Operating expenses were 150 basis points unfavorable due to sales deleveraging and increases in to-go supplies. These increases were offset by a $22 million reduction in domestic marketing expense year over year. Despite the significant sales deleveraging I mentioned, our focus on managing our expenses allowed us to generate a 12.4% adjusted restaurant margin in Q4. On the G&A front, Q4 was down $11.6 million from last year, net of adjustments.

This included a $5 million benefit related to cost savings initiatives that we discussed in our February earnings call. In addition, we had another $5 million benefit from reduced travel and training expenses related to COVID. For the year, we finished 2020 with $219 million of G&A net of adjustments. For perspective, in 2018, we spent $276 million on G&A.

Even though we do expect some of the pre-COVID travel and training expenses to return to our cost structure, we have made significant progress to reduce our spending on overhead. Turning to 2021. Throughout January, we have seen many of our closed dining rooms reopen. As of today, we currently have 99% of our U.S.

portfolio open for some level of in-restaurant dining. Thus far, in Q1, we have seen a meaningful increase in U.S. comp sales. Through the first seven weeks of the quarter, we are down 12.9% with significantly higher volumes than December.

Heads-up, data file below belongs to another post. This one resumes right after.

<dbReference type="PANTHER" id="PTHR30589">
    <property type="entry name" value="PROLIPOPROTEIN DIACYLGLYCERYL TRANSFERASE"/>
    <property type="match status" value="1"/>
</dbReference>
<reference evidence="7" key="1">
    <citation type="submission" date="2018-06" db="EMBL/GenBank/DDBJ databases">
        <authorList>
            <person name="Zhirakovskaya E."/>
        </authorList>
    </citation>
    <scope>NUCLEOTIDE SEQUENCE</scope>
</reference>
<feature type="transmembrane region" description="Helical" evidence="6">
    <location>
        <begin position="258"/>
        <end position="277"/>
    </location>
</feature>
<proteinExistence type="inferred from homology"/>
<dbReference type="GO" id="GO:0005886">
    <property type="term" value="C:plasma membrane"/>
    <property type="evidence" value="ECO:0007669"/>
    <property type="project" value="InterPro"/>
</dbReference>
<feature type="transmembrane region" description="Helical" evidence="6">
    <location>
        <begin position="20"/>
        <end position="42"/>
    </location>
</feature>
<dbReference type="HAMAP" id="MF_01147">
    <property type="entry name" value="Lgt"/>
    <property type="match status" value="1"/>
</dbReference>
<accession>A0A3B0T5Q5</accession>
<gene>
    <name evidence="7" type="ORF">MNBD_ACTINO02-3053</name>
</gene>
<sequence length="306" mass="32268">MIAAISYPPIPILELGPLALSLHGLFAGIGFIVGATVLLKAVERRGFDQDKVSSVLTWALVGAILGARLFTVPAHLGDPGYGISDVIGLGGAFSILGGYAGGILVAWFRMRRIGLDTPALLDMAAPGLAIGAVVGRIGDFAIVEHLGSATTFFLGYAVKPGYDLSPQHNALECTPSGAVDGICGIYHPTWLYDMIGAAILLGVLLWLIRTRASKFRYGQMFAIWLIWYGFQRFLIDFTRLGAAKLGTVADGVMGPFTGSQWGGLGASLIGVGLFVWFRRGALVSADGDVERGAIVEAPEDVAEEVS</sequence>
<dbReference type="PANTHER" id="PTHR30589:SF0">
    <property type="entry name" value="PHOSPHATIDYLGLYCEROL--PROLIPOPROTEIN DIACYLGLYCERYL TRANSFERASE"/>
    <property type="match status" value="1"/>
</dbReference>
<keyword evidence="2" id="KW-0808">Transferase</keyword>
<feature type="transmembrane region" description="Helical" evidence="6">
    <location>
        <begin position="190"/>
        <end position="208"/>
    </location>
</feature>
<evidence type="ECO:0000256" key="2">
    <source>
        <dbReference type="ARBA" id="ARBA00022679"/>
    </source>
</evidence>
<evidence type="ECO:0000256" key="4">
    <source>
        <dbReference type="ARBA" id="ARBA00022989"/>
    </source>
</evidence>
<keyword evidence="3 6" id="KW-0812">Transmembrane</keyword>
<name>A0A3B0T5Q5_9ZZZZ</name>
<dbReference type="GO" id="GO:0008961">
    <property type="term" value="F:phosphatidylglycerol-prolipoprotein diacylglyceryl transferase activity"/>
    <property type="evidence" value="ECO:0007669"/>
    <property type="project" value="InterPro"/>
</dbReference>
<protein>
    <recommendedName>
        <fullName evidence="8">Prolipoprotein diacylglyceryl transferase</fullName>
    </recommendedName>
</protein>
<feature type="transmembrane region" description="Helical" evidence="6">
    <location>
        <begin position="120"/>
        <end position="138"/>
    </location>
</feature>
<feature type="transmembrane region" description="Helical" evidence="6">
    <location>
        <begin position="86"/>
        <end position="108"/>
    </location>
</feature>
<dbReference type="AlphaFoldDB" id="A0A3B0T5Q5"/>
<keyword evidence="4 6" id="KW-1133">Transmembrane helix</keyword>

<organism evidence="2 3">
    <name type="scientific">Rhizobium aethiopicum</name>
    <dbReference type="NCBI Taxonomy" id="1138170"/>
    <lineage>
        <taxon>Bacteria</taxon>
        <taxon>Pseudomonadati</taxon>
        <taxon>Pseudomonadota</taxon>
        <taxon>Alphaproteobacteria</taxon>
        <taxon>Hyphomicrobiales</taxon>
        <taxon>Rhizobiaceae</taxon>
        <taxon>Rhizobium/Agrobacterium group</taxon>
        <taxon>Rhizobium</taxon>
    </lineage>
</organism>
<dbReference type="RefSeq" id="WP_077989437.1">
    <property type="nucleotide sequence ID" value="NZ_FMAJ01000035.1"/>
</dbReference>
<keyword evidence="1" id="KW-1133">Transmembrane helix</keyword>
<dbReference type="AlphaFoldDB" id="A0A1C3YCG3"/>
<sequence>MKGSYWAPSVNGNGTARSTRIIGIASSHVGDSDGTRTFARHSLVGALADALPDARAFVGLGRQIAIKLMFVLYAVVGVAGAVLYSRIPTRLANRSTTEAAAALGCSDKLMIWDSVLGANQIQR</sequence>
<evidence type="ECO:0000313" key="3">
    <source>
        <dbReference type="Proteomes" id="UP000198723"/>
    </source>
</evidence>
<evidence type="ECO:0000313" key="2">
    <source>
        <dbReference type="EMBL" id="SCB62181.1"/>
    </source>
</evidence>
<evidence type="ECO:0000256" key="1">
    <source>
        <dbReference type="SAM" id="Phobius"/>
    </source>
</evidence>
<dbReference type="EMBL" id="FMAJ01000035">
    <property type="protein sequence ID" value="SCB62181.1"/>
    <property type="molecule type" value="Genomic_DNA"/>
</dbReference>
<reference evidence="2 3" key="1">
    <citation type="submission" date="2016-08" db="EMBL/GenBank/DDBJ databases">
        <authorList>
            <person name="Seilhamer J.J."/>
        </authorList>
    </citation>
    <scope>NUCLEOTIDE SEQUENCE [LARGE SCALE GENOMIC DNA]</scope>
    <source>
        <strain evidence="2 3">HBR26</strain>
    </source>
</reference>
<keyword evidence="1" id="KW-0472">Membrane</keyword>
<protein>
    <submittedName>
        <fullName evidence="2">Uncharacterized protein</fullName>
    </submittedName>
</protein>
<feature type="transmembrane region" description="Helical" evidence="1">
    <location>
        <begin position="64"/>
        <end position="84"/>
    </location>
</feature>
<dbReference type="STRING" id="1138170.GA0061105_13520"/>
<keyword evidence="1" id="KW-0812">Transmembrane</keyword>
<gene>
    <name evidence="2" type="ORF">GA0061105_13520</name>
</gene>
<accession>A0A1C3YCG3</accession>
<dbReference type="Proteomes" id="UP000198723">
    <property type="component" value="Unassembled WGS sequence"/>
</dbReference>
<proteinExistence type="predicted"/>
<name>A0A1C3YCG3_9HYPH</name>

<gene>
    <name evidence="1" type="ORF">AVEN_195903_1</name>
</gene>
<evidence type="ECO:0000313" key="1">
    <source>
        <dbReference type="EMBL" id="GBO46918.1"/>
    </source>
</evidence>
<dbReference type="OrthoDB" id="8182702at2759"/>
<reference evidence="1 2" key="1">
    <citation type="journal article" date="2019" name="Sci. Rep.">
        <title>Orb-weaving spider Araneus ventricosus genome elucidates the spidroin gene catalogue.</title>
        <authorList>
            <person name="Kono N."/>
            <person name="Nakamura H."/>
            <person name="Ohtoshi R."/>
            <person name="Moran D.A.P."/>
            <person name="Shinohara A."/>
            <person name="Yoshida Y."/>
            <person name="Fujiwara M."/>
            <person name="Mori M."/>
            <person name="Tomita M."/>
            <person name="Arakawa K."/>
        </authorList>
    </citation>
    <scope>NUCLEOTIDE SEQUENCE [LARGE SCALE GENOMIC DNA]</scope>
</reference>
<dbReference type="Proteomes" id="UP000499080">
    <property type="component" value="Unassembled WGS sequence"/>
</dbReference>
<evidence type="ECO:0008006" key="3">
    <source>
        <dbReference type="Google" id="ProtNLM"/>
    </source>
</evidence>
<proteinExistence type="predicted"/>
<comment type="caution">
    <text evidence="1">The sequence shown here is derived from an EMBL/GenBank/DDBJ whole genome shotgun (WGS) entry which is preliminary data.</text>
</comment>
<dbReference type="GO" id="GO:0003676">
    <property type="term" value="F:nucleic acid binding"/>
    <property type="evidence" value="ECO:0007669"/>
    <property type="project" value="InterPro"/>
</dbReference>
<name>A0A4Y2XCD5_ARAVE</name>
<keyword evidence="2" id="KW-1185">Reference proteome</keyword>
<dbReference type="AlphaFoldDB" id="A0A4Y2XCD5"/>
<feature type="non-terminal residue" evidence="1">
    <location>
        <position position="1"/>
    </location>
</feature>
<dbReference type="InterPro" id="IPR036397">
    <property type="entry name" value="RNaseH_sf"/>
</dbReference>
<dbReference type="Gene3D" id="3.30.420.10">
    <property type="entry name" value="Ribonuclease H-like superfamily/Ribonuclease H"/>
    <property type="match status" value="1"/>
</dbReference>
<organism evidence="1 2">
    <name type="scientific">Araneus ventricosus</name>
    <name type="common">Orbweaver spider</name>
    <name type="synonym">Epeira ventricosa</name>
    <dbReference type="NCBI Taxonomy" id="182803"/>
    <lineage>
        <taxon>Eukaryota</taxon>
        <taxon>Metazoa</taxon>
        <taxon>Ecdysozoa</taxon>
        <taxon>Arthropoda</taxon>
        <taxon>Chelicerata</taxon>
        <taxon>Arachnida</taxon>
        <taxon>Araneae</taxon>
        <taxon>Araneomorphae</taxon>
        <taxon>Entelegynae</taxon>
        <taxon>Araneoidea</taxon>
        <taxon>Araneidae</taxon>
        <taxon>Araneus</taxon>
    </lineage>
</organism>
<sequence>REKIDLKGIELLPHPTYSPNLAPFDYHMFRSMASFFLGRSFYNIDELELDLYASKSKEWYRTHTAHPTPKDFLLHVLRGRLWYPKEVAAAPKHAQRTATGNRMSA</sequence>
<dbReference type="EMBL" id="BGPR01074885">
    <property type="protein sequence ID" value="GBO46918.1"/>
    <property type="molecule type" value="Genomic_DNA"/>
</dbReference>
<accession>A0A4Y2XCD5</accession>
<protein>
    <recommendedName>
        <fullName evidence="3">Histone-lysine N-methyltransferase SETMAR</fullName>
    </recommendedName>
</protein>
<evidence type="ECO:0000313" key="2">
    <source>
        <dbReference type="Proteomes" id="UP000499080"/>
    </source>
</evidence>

There are several factors likely contributing to this momentum, including the reopening of dining rooms, the benefits from government stimulus, and, most importantly, momentum behind our growth initiatives. These initiatives include the new Outback menu, the national rollout of Tender Shack, and maintaining our off-premises volumes as in-restaurant dining sales have improved. Before I get into our 2021 guidance expectations, there are a couple of other items I wanted to discuss. On the liquidity front, as of today, our total domestic liquidity position is $675 million.

Our total debt is just over $1 billion, which is effectively in line with our total debt levels at the start of the pandemic. For the foreseeable future, we will use excess free cash flow to pay down debt as we make progress toward a 3 times lease-adjusted net debt-to-EBITDAR target. As you may recall, we amended our credit agreement given the significant impact the pandemic had on our financial results. Among the important terms, our total net leverage covenant was waived over the last three quarters of 2020.

This total net leverage test returns in Q1 with a modified formula. Based on our quarter-to-date results, we expect to be comfortably in compliance with this covenant. Also of note, we recently entered into an agreement with one of our franchise partners that operates 93 Outback locations primarily in California. This agreement allows for certain concessions to support this franchisee in this particularly hearted area of the country.